Look at class E. Even though E and C are in the same package, and the secret in C as inherited from A is protected, E cannot access the secret in C. It's as if secret is private in C from E's point of view.
[ July 25, 2006: Message edited by: Barry Gaunt ]

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Jeronimo Sanchez
Greenhorn

Joined: Jul 17, 2006
Posts: 23
You are right, Barry!!!

After some posts (perhaps too many ), I finally realized what K&B tried to explain. Now it's clear to me there is no bug in the book. And your sample code is quite educative, really! (as always)

My last thought regarding this subject is: if the secret does not become protected in class C (since class E cannot access it), nor private (since class D inherits the secret)... is it possible to say we have a fifth access control level, yet very specific?
Barry Gaunt
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Joined: Aug 03, 2002
Posts: 7729
Originally posted by Jeronimo Sanchez:

My last thought regarding this subject is: if the secret does not become protected in class C (since class E cannot access it), nor private (since class D inherits the secret)... is it possible to say we have a fifth access control level, yet very specific?


No, I don't think so. Where is secret? It is not really in C, it's still in A as a protected member. E is in another package and not a subclass of A. So it's not visible as in the normal protected access definition.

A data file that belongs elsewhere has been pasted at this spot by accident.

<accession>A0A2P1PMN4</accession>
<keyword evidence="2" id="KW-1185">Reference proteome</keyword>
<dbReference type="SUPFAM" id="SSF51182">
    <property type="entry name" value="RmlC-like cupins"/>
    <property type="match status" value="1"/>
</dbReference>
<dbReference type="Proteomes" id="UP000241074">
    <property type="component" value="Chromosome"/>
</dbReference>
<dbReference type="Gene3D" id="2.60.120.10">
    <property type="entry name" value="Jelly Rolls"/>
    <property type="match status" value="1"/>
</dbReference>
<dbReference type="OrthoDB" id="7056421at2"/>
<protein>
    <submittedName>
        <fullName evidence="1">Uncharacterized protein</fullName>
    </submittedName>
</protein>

It would be good to do the exercise with a nonstatic protected member to see whether my argument is still valid.
Jeronimo Sanchez
Greenhorn

Joined: Jul 17, 2006
Posts: 23
Barry, your are completely right. I run the same exercise modified to use a nonstatic secret, and the result is exactly the same, as you predicted.

Thanks all that have posted to this thread. Not only I learnt to correctly interpret the authors of the K&B book, but also it indirectly helped me to burn in my brain the control access modifiers (even the hard one: protected) ;-)

Hope I can help you the same way very soon!!!
Bert Bates
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    5
phew!


Spot false dilemmas now, ask me how!
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Bert Bates
author
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Posts: 8803
    
    5
phew!
Barry Gaunt
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Posts: 7729
Yep, saved your bacon again Bert. I'll edit the topic title now.
 
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subject: Possible error in K&B book (resolved - no error)